Undocumented Children and Their FamiliesTop
PICUM and Plate-forme Mineurs en Exil will hold a workshop entitled “Building Strategies to Protect Children in an Irregular Migration Situation in Belgium” on 17 April 2012 in Brussels. The goals of the workshop are for participants to build mutual understanding of the problems that children in an irregular migration situation face in accessing education, healthcare and housing in Belgium, as well as collaborating to devise some concrete actions and strategies to improve on some of the challenges identified. The workshop will bring together and benefit from the expertise of education and healthcare professionals, social workers, local authorities, non-governmental organisations and individual migrants concerned about children living with their families in an irregular situation. More information and online registration (by 11 April 2012) are available here on the PICUM website .
Source: PICUM News, 23 March 2012.
Draft legislation that would give an automatic right to stay in the Netherlands to children who have lived there for at least eight years has been rejected by the Council of State on the basis of being unnecessary, because ministers have already discretionary rights to grant residency in some case. The new proposal was also judged to be unfocused because families could be encouraged to wait until a child had been in the country for eight years before trying other regularisation avenues. Moreover, the Council stated that this change would be unfair for families who have left. The proposal for the regularisation mechanism was drawn up by the Labour party (PvdA) and Christian party ChristenUnie following the public outcry surrounding the case of Mauro Manuel, who faced deportation on reaching the age of 18, even though he had been in the Netherlands since he was ten (see PICUM Bulletins 11 October 2011, 9 November 2011, 17 January 2012, 14 March 2012). The advisory body, which also functions as the Supreme Court, makes recommendations on new laws. Despite the criticism, the PvdA and ChristenUnie say they will press ahead with the legislation which they hope will have majority support in parliament.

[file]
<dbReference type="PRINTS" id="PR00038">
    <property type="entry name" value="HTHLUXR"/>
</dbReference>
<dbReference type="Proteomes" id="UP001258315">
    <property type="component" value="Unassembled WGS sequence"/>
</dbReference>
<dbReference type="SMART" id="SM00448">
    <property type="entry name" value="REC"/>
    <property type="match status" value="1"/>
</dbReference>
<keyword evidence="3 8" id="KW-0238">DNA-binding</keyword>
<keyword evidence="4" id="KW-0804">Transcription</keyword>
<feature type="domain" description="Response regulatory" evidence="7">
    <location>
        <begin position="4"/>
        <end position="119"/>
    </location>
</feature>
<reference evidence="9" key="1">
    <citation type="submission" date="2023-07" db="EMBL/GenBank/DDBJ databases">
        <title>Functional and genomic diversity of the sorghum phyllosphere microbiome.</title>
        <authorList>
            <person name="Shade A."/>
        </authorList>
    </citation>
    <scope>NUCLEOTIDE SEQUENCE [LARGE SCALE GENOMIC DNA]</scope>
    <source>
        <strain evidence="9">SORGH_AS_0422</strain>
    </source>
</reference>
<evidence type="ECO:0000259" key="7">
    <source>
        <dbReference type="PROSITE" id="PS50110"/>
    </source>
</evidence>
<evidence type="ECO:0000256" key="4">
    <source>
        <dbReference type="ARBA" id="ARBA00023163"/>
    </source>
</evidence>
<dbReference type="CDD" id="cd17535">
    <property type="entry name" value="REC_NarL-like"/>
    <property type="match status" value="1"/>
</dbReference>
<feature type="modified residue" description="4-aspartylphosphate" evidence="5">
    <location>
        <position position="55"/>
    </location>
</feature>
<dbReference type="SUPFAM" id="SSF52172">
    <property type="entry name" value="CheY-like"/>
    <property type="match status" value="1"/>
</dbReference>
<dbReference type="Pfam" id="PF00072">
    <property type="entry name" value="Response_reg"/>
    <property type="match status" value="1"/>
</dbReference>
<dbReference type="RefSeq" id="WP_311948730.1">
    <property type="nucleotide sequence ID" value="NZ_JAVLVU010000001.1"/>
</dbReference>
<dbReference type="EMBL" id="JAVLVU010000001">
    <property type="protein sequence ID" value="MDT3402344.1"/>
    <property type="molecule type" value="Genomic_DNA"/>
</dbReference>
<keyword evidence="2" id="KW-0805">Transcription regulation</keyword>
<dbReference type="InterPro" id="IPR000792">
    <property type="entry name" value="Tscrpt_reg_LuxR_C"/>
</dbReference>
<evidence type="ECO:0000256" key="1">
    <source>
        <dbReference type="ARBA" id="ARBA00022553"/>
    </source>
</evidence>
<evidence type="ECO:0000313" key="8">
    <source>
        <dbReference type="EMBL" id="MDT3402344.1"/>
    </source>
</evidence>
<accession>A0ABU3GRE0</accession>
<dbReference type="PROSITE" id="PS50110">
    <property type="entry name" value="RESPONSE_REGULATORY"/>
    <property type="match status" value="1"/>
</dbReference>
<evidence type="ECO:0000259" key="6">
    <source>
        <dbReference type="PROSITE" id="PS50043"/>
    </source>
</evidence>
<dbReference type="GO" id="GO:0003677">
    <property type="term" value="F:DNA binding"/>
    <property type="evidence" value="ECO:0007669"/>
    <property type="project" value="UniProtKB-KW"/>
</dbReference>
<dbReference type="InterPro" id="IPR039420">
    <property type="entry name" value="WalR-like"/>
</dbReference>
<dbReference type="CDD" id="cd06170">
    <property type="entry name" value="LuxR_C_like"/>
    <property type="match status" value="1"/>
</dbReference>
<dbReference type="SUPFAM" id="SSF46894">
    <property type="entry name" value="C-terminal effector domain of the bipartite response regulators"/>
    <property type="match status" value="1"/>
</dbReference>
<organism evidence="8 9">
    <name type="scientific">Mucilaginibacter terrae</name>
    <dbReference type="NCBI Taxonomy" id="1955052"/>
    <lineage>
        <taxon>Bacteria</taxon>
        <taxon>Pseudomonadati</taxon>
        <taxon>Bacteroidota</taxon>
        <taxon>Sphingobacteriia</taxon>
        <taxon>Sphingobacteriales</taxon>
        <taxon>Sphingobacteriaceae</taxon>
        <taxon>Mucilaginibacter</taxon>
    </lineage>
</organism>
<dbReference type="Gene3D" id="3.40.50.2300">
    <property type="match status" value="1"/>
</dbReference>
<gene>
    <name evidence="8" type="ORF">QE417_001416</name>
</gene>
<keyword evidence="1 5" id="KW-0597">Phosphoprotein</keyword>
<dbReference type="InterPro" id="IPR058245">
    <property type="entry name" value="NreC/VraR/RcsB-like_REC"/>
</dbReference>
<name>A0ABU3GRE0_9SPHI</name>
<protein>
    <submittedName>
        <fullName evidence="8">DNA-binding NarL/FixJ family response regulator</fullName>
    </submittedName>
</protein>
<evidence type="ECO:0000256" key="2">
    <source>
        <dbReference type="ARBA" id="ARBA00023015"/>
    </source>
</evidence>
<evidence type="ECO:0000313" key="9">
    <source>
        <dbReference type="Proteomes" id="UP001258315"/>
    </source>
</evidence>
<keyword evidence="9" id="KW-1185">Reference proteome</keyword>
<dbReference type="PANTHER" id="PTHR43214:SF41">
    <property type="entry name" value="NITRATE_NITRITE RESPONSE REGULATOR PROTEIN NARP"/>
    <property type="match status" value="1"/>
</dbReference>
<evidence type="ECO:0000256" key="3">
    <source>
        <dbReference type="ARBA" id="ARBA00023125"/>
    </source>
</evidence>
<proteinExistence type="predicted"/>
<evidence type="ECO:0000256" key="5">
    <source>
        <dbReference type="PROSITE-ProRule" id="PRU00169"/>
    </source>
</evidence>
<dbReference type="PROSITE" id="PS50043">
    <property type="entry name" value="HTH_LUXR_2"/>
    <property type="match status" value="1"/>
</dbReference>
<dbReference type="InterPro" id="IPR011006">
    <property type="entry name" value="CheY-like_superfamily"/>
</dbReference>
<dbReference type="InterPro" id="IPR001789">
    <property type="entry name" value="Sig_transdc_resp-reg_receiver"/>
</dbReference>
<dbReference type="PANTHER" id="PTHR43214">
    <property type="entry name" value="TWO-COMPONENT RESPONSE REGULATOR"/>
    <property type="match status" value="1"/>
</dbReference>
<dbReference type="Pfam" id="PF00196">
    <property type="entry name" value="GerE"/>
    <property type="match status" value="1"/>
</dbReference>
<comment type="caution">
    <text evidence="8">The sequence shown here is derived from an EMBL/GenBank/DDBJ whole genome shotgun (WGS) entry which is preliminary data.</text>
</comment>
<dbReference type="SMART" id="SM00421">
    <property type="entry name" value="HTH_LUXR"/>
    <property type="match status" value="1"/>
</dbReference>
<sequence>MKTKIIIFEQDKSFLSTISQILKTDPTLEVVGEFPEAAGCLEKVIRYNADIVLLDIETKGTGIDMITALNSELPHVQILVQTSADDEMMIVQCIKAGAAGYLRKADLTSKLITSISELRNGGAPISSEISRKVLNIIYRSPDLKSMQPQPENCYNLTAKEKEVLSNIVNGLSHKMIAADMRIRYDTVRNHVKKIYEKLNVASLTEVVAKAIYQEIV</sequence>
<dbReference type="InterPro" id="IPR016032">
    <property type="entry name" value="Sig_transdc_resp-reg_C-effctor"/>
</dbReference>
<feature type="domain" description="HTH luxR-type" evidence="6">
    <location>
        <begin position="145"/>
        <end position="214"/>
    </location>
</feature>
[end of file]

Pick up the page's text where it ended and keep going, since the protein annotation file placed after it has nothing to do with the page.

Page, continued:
Source: DutchNews.nl, 27 February 2012.
Since the federal government has been unable to pass the DREAM Act – legislation which would allow undocumented students to legalise their status as long as they pursued college degrees or served in the military – a number of states are looking into alternative national legislation options. In the state of Delaware legislators have proposed legislation which would allow undocumented students to be able to receive in-state tuition at the state’s colleges and universities, as well as be eligible for scholarship programmes. The state of New York is currently debating legislation which would allow undocumented students to receive government tuition aid through the state’s Tuition Assistance Programme and another would provide aid through a fund with private donations. At the moment only three other states allow undocumented students to qualify for in-state tuition rates: Texas, New Mexico and California. A recent study by the Fiscal Policy Institute found that allowing such an access for undocumented students would provide a very strong return on investment as increasing the education level of workers in a state allows for a more highly educated labour force and makes it a more attractive location for companies to do business.